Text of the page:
Palestinian security forces tear gassed protesters calling on President Mahmoud Abbas to drop the economic sanctions against Gaza on Wednesday, further eroding the Fatah-Hamas reconciliation process.

Palestinians take part in a protest demanding the lifting of sanctions on Gaza Strip, in Ramallah, in the occupied West Bank, June 10, 2018.
Palestinians take part in a protest demanding the lifting of sanctions on Gaza Strip, in Ramallah, in the occupied West Bank, June 10, 2018. ( Reuters )

The reconciliation between Hamas and Fatah factions appears to be falling apart, with Gaza's residents being the ones to suffer the consequences.

Palestinian security forces in Manara square used tear gas and batons against hundreds of protesters calling on President Mahmoud Abbas to end financial sanctions on their fellow Palestinians in Gaza on Wednesday.

There was no immediate confirmation on the number of arrests and injuries, but a number of people were seen being detained, according to AFP.

The protesters demanded that 83-year-old Palestinian President Mahmoud Abbas drop measures against Gaza which critics say amount to collective punishment of the two million residents there.

These series of measures against Gaza introduced by the Palestinian Authority (PA) over the past year include failing to pay the full salaries of tens of thousands of its civil servants in the Strip for months.

Hundreds of protesters in the West Bank city of Ramallah faced down forces loyal to Abbas, who had banned such rallies earlier in the day. The Eid Muslim festival was used as justification for the ban.

Security officials keep watch during a protest calling on President Mahmoud Abbas to end financial sanctions on Palestinians in Gaza, in Ramallah, in the occupied West Bank on June 14, 2018.
Security officials keep watch during a protest calling on President Mahmoud Abbas to end financial sanctions on Palestinians in Gaza, in Ramallah, in the occupied West Bank on June 14, 2018. ( AFP )

Abbas's Western-backed Palestinian Authority (PA) has sought to use financial measures to isolate its chief rival Hamas, the political party which controls Gaza.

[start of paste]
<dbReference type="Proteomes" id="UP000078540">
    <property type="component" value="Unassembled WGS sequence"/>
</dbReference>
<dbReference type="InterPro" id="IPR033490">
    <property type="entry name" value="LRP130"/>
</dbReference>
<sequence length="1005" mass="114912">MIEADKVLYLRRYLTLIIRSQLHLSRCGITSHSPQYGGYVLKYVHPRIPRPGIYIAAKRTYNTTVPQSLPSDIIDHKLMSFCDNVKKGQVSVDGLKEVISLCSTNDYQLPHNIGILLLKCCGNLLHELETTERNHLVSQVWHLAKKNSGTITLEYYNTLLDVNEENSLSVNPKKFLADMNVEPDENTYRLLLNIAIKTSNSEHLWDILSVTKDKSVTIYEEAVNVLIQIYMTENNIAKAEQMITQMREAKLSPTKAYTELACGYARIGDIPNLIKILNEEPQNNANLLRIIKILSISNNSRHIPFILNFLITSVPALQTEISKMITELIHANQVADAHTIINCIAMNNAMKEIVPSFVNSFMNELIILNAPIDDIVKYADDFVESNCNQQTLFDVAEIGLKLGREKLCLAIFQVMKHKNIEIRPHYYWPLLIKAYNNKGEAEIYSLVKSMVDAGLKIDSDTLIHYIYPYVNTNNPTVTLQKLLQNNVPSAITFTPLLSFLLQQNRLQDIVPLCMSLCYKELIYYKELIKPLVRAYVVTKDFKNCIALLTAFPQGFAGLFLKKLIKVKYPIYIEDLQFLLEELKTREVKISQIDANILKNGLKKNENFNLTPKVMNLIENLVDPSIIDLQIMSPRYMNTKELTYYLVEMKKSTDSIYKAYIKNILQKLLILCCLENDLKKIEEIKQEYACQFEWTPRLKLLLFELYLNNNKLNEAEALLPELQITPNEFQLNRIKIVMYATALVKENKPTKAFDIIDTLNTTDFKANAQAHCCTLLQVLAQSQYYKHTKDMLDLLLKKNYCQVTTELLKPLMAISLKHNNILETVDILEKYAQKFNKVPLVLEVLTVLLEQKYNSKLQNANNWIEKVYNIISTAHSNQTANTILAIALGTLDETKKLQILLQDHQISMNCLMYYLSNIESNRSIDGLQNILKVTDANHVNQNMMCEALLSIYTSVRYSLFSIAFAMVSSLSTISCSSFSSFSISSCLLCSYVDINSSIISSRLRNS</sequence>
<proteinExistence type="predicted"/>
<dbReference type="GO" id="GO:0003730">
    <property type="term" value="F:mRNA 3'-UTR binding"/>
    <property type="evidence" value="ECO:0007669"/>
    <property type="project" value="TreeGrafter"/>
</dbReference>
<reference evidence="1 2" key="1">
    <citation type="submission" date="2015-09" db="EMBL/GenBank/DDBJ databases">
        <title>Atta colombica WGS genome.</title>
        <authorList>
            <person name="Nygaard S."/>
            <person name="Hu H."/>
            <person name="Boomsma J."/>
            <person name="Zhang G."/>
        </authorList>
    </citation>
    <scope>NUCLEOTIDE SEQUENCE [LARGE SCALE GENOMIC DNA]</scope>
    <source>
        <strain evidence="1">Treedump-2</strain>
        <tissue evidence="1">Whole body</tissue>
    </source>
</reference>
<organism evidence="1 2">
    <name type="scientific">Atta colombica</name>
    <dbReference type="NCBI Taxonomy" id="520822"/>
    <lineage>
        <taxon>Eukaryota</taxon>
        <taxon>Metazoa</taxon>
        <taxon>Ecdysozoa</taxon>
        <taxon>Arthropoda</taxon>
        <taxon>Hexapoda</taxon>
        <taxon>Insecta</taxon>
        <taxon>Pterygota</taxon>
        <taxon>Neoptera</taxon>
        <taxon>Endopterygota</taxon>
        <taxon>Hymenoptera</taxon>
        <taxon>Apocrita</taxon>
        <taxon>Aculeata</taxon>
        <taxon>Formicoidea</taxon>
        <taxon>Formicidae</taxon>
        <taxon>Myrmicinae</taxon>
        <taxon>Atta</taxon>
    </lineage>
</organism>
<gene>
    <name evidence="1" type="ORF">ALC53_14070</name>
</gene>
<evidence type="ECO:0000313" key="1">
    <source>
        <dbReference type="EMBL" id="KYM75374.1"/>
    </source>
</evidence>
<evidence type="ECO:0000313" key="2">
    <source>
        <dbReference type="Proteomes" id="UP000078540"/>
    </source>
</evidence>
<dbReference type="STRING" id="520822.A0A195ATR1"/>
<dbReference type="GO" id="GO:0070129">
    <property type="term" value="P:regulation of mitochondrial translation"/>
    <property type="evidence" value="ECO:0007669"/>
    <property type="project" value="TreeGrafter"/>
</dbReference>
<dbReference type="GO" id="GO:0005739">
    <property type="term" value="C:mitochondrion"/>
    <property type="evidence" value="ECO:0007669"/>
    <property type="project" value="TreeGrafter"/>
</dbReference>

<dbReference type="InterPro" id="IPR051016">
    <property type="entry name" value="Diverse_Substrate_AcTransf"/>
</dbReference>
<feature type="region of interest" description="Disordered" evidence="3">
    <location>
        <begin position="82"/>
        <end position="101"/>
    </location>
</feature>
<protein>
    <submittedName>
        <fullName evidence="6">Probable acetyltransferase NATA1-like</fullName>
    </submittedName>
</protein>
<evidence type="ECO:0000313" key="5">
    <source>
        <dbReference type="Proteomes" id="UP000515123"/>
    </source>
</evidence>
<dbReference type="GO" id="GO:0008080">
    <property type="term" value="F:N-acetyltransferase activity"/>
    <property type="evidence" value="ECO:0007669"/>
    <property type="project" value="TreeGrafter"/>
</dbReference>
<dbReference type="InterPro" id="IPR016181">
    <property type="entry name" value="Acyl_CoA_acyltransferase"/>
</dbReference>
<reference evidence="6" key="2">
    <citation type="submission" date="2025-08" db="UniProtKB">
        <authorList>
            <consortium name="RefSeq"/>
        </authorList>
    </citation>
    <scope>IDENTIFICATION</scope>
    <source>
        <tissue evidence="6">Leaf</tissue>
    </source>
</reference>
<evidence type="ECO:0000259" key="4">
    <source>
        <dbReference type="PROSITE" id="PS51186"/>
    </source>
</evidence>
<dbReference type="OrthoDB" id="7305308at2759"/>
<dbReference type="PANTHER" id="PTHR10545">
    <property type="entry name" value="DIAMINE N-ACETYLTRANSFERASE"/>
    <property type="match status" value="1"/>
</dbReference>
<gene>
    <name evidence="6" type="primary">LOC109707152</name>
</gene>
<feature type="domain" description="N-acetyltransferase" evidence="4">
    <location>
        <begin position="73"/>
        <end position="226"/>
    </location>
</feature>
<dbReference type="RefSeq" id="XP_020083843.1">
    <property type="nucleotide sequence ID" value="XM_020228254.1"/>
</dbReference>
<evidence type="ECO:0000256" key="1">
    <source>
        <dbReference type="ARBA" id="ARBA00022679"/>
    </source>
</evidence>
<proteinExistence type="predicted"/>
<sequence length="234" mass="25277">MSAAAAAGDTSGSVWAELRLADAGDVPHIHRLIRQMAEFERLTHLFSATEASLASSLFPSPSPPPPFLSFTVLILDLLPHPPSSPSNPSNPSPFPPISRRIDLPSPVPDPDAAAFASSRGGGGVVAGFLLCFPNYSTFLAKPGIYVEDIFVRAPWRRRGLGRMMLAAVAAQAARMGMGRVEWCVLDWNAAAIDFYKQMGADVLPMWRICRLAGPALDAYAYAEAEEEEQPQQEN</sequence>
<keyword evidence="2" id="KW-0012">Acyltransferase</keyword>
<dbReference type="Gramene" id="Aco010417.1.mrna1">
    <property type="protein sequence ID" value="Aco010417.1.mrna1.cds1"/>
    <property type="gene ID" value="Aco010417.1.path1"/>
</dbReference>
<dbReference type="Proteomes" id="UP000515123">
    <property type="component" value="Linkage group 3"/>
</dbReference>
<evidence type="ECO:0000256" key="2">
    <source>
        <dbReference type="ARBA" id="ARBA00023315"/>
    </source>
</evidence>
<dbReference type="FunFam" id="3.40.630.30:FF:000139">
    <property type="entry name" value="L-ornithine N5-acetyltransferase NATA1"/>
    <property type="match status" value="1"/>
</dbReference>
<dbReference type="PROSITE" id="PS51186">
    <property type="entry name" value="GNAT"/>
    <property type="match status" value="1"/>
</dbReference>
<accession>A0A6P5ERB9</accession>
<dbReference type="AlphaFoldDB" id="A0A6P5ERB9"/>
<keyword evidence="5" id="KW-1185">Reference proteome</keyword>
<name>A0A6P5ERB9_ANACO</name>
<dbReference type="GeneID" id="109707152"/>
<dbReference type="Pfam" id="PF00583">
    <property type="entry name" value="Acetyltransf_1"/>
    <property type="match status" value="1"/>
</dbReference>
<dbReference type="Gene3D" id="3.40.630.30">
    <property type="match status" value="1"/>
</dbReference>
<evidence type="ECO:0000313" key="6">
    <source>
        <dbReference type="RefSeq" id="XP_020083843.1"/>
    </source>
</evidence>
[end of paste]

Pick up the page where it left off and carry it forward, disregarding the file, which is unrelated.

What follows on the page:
In April 2017, Abbas slashed the salaries of thousands of government workers in Gaza by 30 percent, increasing hardship in the impoverished coastal strip that is home to two million Palestinians.

He has also cut the PA payroll in Gaza by ordering early retirement for nearly a third of its employees.

PA officials said at that time that those moves were meant to increase pressure on Hamas to relinquish control of Gaza.

The rivalry between Abbas' Fatah faction and Hamas has simmered for years, and sometimes boiled over into violence since Hamas became a threat to his authority by winning parliamentary elections in 2006 and seizing military control of Gaza in a brief civil war the following year.

It's been 11 years since Hamas took charge of the Gaza Strip. Since then, the small self-governing territory has faced war with Israel, as well as an Israeli blockade supported by Egypt.

A reconciliation deal in October — known as the Cairo agreement — between Hamas and their political rivals Fatah was supposed to hand over control of the Strip to the Palestinian Authority and end more than 10 years of animosity.

TRT World's Abubakr al Shamahi looks back at the takeover and reconciliation efforts and explains that the agreement may soon collapse.

Protesting that ordinary Palestinians have been caught up in the power struggle between Fatah and Hamas, activists have held rallies in the West Bank demanding that Abbas restart the full payment of government salaries and services in Gaza.

Demonstrator Fadi Quran spoke to Reuters as policemen clashed with protesters in the centre of Ramallah. 

“We came here to demonstrate against the sanctions imposed by President Mahmoud Abbas on Gaza. Sanctions must be lifted,” he said.

Protesters held up banners reading, “Gaza unites us. Remove the sanctions.”

Economic hardship caused by years of blockades, conflict and internal rivalries has brought Gaza near to breaking point. Poverty is rampant, and Gaza economists say the unemployment rate rose to 49.9 percent in the first quarter of 2018.

In an Egyptian-mediated bid to end the rift, Hamas said last year that it would cede control of Gaza to Abbas. But a dispute over how to implement power-sharing has hindered implementation of the agreement.

Abbas' government said on Tuesday that Israel was mainly responsible for Gaza's misery, but it also blamed Hamas.

Israel withdrew its troops and settlers from Gaza in 2005 but maintains tight control of borders, citing security. Egypt also restricts movement in and out of Gaza on its border.

Source: Reuters